Strategic transport initiatives

Cool road materials can increase the reflection on the sun’s rays and reduce the build up of urban heat. Cool roads are best located where people do not congregate because of increased UV reflectivity. Council is monitoring the latest research on how cool road materials are used in Australia.

By prioritising our tree planting, Council can support a more walking and cycling friendly environment. We also intend to advocate for a reduction of traffic along Sydney Road and Lygon Street and promote electric vehicles to reduce car exhaust. Council has 16 free publicly available electric vehicle recharging points and has adopted a zero emissions vehicle fleet policy.

Collaboration and advocacy

In order for Merri-bek to transition to a cooler, greener and more liveable city a collaborative effort and commitment from the whole Merri-bek community, including residents, businesses and community groups, as well as all levels of Government is required.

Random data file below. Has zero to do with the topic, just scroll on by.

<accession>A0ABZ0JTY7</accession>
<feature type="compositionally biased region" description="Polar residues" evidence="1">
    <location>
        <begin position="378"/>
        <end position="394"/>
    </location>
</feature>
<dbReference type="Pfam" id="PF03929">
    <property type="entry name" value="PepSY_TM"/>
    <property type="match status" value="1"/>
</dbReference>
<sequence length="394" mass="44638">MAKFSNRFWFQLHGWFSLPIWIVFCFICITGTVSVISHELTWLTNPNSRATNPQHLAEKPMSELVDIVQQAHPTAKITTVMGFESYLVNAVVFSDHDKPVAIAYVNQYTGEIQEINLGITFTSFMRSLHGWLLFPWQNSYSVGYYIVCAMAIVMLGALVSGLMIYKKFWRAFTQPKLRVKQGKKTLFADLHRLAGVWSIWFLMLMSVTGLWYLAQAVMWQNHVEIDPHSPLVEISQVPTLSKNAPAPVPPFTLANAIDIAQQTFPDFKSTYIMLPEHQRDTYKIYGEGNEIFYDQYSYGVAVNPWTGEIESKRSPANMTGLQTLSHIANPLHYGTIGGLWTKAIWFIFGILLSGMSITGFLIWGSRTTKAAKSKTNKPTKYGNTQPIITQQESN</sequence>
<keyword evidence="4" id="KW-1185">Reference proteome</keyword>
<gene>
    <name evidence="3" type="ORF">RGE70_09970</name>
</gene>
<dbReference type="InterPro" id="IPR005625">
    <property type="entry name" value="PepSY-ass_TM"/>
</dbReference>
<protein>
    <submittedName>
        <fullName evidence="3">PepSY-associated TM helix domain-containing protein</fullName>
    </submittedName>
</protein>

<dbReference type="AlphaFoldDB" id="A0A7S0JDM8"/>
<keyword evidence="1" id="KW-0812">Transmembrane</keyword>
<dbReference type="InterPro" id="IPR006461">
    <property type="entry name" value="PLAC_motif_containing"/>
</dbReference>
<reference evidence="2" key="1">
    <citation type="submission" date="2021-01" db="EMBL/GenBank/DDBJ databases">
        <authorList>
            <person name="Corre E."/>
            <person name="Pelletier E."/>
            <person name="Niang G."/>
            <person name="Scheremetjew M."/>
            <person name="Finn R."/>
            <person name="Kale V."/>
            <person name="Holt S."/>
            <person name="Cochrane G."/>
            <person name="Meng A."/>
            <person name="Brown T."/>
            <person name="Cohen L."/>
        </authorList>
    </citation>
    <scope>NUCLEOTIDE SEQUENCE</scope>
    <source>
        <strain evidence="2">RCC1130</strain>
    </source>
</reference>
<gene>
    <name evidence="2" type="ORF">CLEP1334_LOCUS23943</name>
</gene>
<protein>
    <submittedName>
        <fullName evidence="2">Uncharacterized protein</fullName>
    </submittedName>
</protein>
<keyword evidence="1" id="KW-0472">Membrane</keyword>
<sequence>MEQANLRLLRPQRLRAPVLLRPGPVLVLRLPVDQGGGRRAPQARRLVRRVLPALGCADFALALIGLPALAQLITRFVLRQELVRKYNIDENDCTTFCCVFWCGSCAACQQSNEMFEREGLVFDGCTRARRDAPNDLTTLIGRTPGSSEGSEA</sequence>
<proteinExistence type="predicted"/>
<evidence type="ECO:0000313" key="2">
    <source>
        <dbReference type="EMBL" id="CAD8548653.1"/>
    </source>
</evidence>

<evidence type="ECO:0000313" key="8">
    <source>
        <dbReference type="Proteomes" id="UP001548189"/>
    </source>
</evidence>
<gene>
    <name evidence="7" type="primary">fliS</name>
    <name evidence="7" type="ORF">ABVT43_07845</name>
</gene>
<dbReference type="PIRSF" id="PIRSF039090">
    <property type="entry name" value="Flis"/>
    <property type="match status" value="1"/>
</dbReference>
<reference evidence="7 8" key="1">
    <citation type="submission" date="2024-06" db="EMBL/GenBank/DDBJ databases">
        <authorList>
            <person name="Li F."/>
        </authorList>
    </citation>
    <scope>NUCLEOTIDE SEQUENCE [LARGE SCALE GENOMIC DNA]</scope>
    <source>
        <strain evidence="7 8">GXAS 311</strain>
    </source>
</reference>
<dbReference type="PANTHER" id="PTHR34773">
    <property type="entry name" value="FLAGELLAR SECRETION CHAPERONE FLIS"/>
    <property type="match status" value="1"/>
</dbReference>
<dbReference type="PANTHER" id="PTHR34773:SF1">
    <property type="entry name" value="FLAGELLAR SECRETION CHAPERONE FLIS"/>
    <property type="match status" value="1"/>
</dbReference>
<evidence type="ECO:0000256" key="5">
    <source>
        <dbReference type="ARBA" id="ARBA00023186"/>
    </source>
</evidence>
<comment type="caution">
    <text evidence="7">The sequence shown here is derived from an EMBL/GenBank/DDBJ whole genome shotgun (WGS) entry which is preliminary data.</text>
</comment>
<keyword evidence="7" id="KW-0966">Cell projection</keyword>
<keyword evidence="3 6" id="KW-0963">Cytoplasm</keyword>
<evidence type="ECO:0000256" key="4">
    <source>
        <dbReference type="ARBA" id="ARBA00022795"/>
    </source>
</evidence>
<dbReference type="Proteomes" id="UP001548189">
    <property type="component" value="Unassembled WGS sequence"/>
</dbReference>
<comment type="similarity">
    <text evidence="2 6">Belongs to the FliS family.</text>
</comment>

Community consultation has demonstrated to us that advocacy to State Government authorities is very important – school infrastructure, naturalisation of Moonee Ponds creek, thermally comfortable social housing are very important to the community. Council is committed to encouraging the community to take action on urban heat.

What can I do to address the urban heat island effect?

To contribute to a cooler, greener and safer place in extreme heat, you can:

  • Apply reflective roof painting or (if re-roofing) reflective roofing materials to reduce indoor heat absorption.
  • Install bulk and reflective insulation and shading to improve indoor comfort.
  • Install a rainwater tank or a downpipe diverter with a raingarden to capture more water and keep the garden greener.
  • Use your car less by using public transport or walking. Consider buying an electric vehicle to reduce heat from the car engines.
  • If renovating, access free advice on sustainable design and product choices from the Australian Energy Foundation.
  • Plant trees in your garden to increase tree canopy and provide shading. Search the Moreland Tree Finder tool to select a suitable tree species for your space.